Donald Trump is going to make America Christian and to do that he wants to tear down one of this pillars that has made this nation the Golden Medina for Jews from all over the world.

"The Christians are being treated horribly because we have nobody to represent the Christians," he told an evangelical gathering last week in Washington.  "I will be the greatest representative of the Christians."

This self-proclaimed messiah also has vowed to make it possible for Jews to say Merry Christmas [since when couldn't we?] and that no one will ever again have to say "Happy Holidays."  [He's obviously been spending too much time watching Fox News and its phony "War on Christmas" bubbehmysis.]

Forget all his blather about building a brick and mortar wall along the Mexican border; his latest obsession is tearing down the wall in the First Amendment to the Constitution that separates religion and state.

It's hard to figure out what he means when he says "nobody" represents Christians, who are a majority of this country's population, including more than 90 percent of the Congress and state legislatures and 100 percent of all presidents (not withstanding Trump's own rabid attacks on the religion of the incumbent).

It is part of Trump's bid for evangelical support, which is also behind his choice of a running mate.  Gov. Mike Pence, in accepting the nomination, told the GOP convention, "Who am I, Oh Lord?  I'm Christian, a Conservative and a Republican, in that Order.”  No mention of being an American, it seems.

A New York Times profile said Pence is "an evangelical Christian and one of the country’s most outwardly religious and socially conservative legislators."

Just what was needed for the twice-divorced, admitted adulterer and casino operator Trump to go court the party's religious "family values" base.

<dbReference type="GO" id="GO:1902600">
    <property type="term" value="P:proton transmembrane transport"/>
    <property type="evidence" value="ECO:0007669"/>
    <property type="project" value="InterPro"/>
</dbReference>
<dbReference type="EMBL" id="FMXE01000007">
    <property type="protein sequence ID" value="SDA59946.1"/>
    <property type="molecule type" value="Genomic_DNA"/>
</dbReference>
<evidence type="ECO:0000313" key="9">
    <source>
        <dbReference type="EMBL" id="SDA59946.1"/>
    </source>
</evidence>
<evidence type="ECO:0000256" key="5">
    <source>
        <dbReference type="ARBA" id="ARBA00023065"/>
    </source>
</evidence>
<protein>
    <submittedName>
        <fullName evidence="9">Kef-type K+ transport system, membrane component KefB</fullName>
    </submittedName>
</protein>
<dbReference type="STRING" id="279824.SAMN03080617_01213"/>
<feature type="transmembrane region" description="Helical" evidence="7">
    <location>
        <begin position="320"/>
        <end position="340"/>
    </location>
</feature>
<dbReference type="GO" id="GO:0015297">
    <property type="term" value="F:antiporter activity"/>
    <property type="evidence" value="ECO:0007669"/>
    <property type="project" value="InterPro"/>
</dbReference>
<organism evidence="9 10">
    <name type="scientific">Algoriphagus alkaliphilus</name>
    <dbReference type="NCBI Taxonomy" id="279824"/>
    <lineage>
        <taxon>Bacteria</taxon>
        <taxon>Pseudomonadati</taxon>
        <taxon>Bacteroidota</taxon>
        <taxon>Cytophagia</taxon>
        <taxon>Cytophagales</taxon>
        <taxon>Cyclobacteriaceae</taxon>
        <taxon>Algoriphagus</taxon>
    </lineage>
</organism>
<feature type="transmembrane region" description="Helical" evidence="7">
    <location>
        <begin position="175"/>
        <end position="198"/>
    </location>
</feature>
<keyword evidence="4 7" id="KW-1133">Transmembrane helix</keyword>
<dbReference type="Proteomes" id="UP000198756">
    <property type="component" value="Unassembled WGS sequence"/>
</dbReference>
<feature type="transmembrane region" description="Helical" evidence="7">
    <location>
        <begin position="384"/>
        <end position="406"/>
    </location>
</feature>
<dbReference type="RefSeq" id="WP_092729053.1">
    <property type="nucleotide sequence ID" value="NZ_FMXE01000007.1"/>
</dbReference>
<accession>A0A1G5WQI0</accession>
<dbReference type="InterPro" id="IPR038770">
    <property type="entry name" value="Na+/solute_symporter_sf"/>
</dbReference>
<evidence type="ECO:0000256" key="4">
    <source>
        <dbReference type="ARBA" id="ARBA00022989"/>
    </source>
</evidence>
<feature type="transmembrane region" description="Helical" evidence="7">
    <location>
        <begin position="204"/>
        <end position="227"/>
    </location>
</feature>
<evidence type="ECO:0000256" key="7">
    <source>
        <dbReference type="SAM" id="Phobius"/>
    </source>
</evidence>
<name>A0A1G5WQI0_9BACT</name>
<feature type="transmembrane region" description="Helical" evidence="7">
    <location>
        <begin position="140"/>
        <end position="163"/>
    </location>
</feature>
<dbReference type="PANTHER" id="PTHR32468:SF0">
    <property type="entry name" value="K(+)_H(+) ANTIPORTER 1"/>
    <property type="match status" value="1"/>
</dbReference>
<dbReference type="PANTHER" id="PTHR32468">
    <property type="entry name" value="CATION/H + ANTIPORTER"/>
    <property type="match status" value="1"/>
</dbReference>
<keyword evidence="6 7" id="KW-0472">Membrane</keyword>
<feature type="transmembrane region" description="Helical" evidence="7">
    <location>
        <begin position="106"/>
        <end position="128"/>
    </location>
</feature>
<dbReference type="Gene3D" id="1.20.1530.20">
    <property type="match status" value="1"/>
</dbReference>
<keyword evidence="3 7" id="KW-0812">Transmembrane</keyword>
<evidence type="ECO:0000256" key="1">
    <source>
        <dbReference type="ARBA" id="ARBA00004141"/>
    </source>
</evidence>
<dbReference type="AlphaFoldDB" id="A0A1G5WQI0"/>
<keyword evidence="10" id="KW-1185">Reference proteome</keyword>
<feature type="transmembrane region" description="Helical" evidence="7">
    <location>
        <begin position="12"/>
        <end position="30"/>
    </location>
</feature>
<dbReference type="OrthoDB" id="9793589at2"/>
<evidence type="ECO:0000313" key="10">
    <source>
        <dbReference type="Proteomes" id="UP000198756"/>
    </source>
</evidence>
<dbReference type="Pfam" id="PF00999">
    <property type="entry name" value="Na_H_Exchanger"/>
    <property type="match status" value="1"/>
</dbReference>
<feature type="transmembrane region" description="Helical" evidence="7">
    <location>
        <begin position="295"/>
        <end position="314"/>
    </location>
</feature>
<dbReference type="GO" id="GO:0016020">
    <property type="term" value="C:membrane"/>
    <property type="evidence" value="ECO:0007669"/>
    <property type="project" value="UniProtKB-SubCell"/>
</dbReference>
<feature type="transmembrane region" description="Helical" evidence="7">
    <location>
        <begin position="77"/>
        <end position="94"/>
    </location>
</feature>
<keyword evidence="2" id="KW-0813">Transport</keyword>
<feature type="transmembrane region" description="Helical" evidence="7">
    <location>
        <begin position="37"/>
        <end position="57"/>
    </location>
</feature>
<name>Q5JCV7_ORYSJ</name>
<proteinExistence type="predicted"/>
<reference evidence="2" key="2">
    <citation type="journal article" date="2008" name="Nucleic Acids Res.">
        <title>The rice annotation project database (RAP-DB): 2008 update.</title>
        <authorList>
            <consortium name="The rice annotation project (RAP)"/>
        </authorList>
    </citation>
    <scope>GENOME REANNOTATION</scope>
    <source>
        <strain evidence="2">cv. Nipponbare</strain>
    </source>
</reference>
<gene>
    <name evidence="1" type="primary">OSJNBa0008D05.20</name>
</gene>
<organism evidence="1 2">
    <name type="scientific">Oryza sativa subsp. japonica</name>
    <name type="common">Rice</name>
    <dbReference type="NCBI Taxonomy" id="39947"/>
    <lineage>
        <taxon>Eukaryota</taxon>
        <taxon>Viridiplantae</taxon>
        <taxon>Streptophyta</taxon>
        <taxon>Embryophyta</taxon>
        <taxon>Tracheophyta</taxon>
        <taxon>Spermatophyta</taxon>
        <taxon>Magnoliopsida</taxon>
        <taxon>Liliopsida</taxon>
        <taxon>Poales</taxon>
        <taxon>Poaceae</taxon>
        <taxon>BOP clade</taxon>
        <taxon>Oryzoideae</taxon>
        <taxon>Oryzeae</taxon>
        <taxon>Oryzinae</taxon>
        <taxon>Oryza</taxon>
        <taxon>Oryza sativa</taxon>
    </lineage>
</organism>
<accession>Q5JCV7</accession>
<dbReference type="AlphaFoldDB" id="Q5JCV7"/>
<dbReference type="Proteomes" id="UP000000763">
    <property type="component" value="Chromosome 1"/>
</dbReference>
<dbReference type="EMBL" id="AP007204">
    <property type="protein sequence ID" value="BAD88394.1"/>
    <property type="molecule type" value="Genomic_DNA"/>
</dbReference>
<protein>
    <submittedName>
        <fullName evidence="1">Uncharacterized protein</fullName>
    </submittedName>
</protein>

E.J. Dionne, a Washington Post columnist, noted the contrast between the two candidates. Clinton, unlike Trump, "is authentically religious" and her "view of the world was changed radically by her engagement with faith."  He questioned the "depth of the conviction" of politicians like Trump "whose religious commitments seem to have little connection to their lives." 

For Trump, religion is a hot button issue for appealing to the sense of victimhood on the religious right.  He went before the Value Voters Summit to declare himself a champion of religious liberty against "our media culture (which) often mocks and demeans people of faith."

The wall of separation between religion and state is not the only part of the First Amendment that Trump wants to change.  He also has spoken often of his animosity toward the media and his desire to restrict free speech and press protection.

Like his role model Vladimir Putin, Trump finds criticism intolerable and wants to "open up" libel laws so he can sue media outlets out of business the way he goes after critics and business rivals. Putin has reputedly had media critics assassinated, has virtually silence any opposition media in Russia and just this week shut down the country's last independent pollster.  That's how he gets those 82 percent approval ratings that Trump admires but doesn't understand.

Trump's strong support from white supremacists, Ku Klux Klansmen and neo-Nazis carries the same message: protecting white Christian values in their white, male Christian country. 

 “The phrases ‘religious liberty’ and ‘religious freedom’ will stand for nothing except hypocrisy so long as they remain code words for discrimination, intolerance, racism, sexism, homophobia, Islamophobia, Christian supremacy or any form of intolerance,” said Martin R. Castro, chairman of the U.S. Civil Rights Commission.

There is obviously much that Trump has to learn, particularly something President John Adams said in 1797:  “The government of the United States is not, in any sense, founded on the Christian religion.”

What has made America Great is the Bill of Rights and its First Amendment wall separating religion and state, and no bigoted demagogue should be allowed to tear it down.